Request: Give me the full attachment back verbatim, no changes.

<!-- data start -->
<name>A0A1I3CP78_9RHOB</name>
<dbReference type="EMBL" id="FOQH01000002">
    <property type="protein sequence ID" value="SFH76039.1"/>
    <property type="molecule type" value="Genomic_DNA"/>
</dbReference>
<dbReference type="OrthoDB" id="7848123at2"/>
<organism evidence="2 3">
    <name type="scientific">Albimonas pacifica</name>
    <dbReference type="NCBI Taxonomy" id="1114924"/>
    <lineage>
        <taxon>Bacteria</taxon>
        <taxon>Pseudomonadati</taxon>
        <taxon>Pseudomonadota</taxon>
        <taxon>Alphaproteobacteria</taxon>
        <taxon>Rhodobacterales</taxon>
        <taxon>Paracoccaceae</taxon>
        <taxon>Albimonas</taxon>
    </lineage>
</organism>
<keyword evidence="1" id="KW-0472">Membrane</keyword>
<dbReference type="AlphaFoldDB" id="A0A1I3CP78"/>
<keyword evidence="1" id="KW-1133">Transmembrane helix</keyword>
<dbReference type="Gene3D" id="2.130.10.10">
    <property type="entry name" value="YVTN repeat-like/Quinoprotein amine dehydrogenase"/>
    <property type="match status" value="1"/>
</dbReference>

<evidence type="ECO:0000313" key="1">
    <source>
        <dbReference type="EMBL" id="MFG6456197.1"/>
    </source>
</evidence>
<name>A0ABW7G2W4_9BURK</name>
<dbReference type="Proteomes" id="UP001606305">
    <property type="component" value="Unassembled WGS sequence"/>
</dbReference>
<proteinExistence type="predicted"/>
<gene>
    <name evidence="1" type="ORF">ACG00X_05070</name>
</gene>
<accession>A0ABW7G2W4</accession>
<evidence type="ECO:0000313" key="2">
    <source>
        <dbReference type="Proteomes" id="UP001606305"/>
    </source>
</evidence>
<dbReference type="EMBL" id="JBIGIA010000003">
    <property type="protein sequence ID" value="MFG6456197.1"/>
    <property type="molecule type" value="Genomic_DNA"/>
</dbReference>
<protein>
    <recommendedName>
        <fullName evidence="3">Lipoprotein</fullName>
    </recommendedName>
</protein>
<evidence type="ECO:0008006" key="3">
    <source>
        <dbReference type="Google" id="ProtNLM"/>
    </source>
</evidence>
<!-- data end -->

<name>A0A1I3CP78_9RHOB</name>
<dbReference type="EMBL" id="FOQH01000002">
    <property type="protein sequence ID" value="SFH76039.1"/>
    <property type="molecule type" value="Genomic_DNA"/>
</dbReference>
<dbReference type="OrthoDB" id="7848123at2"/>
<organism evidence="2 3">
    <name type="scientific">Albimonas pacifica</name>
    <dbReference type="NCBI Taxonomy" id="1114924"/>
    <lineage>
        <taxon>Bacteria</taxon>
        <taxon>Pseudomonadati</taxon>
        <taxon>Pseudomonadota</taxon>
        <taxon>Alphaproteobacteria</taxon>
        <taxon>Rhodobacterales</taxon>
        <taxon>Paracoccaceae</taxon>
        <taxon>Albimonas</taxon>
    </lineage>
</organism>
<keyword evidence="1" id="KW-0472">Membrane</keyword>
<dbReference type="AlphaFoldDB" id="A0A1I3CP78"/>
<keyword evidence="1" id="KW-1133">Transmembrane helix</keyword>
<dbReference type="Gene3D" id="2.130.10.10">
    <property type="entry name" value="YVTN repeat-like/Quinoprotein amine dehydrogenase"/>
    <property type="match status" value="1"/>
</dbReference>

<evidence type="ECO:0000313" key="1">
    <source>
        <dbReference type="EMBL" id="MFG6456197.1"/>
    </source>
</evidence>
<name>A0ABW7G2W4_9BURK</name>
<dbReference type="Proteomes" id="UP001606305">
    <property type="component" value="Unassembled WGS sequence"/>
</dbReference>
<proteinExistence type="predicted"/>
<gene>
    <name evidence="1" type="ORF">ACG00X_05070</name>
</gene>
<accession>A0ABW7G2W4</accession>
<evidence type="ECO:0000313" key="2">
    <source>
        <dbReference type="Proteomes" id="UP001606305"/>
    </source>
</evidence>
<dbReference type="EMBL" id="JBIGIA010000003">
    <property type="protein sequence ID" value="MFG6456197.1"/>
    <property type="molecule type" value="Genomic_DNA"/>
</dbReference>
<protein>
    <recommendedName>
        <fullName evidence="3">Lipoprotein</fullName>
    </recommendedName>
</protein>
<evidence type="ECO:0008006" key="3">
    <source>
        <dbReference type="Google" id="ProtNLM"/>
    </source>
</evidence>